This post was originally written during my 2 1/2 year tenure as a blogger for Health Goes Strong. The site was deactivated on July 1, 2013, so the post has been reproduced here.
RESEARCH SHOWS PETS PROVIDE HEALTH BENEFITS TO PET AND OWNER
If you’ve tried meditation but had trouble getting into the zone, I feel your distraction. I can’t sit still, block all my random thoughts and focus on my breathing either. But put a purring cat in my lap while I stroke its fur and I’m in nirvana.
This is all the evidence I need that there is a connection between pets and health.
Don’t like cats? Allergic to fur? Sit in front of a fish tank and see if you don’t get mesmerized.
People and Pets, The Perfect Partnership
Human beings have cohabitated with animals for over 12,000 years. Our earliest motivation for domesticating wolves was to make them part of our hunting parties to help track other animals, but they ended up doing much more for us. Ancestors of today’s dogs were soon valued as a source of warmth, companionship and protection.
Pet ownership has been big business ever since.
Now the American Heart Association says pets, especially dogs, may be associated with a reduced risk of heart disease.
The Scientific Statement published in the journal Circulation made it very clear that buying or adopting a dog would not undo the damage caused by smoking, eating poorly and not exercising. It might even add to your stress if you can’t take care of the animal properly. But if you make needed lifestyle changes to lower your risk for heart disease and have a pet, you could benefit more than someone who lives without fur balls under the bed.
A majority of Americans have apparently figured that out on their own. Even though pets require a lot of time, money and effort, they are found in 62% of U.S. households according to the 2011-2012 National Pet Owners Survey. Dogs are in more households than cats, but cats outnumber dogs since people tend to have more than one.
Pet and Owner, Healthy Together
While the research reported by the American Heart Association looked primarily at decreased risk for heart disease, there are other benefits of pet ownership. Here’s my informal list that is not necessarily supported by scientific studies, but has the endorsement of pets and owners alike.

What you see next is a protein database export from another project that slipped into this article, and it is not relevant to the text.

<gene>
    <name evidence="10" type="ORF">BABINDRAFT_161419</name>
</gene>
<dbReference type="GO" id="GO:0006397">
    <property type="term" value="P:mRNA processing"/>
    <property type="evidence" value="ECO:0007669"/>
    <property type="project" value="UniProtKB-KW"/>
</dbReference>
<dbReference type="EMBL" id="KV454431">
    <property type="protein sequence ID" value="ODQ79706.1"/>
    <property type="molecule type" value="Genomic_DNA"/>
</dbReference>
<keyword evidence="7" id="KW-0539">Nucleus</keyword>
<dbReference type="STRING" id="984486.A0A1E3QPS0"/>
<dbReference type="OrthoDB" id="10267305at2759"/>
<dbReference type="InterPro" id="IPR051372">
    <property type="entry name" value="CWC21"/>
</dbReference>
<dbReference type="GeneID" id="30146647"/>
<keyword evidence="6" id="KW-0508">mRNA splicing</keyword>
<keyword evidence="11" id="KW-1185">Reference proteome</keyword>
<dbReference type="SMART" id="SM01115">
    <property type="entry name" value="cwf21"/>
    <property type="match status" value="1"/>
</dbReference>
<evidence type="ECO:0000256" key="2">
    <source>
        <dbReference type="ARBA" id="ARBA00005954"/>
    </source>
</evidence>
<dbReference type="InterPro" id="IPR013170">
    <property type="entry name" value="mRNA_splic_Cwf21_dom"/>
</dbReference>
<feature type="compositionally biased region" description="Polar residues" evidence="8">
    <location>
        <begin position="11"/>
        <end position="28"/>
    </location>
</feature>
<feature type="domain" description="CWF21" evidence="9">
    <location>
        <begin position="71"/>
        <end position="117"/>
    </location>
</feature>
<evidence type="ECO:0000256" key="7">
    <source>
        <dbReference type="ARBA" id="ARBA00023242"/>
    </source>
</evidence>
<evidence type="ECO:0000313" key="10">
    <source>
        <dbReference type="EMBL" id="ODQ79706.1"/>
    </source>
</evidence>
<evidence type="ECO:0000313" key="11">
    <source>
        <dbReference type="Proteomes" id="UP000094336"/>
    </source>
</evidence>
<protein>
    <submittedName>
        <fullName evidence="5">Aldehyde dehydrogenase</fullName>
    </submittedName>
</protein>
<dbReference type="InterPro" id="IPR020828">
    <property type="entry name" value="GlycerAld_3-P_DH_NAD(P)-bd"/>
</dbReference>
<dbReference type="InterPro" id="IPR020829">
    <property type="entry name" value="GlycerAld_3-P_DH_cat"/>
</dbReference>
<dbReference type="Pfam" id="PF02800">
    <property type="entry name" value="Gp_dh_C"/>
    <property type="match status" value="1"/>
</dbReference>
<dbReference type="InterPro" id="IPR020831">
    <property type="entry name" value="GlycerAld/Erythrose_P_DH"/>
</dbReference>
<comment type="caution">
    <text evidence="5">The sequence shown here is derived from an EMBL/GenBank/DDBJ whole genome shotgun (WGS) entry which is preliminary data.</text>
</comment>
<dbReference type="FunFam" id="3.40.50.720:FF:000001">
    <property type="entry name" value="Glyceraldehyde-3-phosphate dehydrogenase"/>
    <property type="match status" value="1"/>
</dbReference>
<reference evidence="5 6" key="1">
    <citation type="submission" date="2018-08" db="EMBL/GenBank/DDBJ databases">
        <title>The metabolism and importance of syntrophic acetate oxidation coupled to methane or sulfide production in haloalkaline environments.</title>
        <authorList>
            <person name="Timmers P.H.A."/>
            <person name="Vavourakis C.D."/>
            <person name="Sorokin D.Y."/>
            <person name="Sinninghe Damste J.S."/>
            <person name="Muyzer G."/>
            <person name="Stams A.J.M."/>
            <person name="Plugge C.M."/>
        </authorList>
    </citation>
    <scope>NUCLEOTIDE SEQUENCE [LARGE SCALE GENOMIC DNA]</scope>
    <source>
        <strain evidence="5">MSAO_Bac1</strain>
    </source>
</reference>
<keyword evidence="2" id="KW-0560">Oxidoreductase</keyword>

Structure Your Day – If you are responsible for feeding a pet, providing water and cleaning up after it, you tend to get up on schedule, get home from work on time and go to bed at the same time each day.
Stay Physically Active – Even if you don’t have to walk a dog, you may have to scoop the poop from the yard, birdcage, or hamster habitat; vacuum fur, sweep kitty litter, and pick up toys from all corners of the house.
Source of Companionship – No matter the species, your pet is someone to “talk” to so you never feel alone.
Offer Emotional Support – Being needed by our pets increases our sense of self-worth and their loyalty improves our self-esteem.
Increase Socialization – People who don’t talk to strangers do talk to a stranger’s pet, whether in the veterinarian’s waiting room, pet supply store or walking through the park with a ferret on your shoulder.
Enhance Therapy – Dogs not only serve as eyes for the blind, they assist those with Alzheimer’s and autism and can be trained to detect a drop in blood sugar, some types of cancer and oncoming seizures.
Provide a Play Mate – If you’ve ever purchased a toy for a pet, you know it takes two to have fun! Teasing a cat with a feather on a string, tossing a Frisbee to the dog or trying to get the bird to ring bells in a certain order is entertainment for both of you.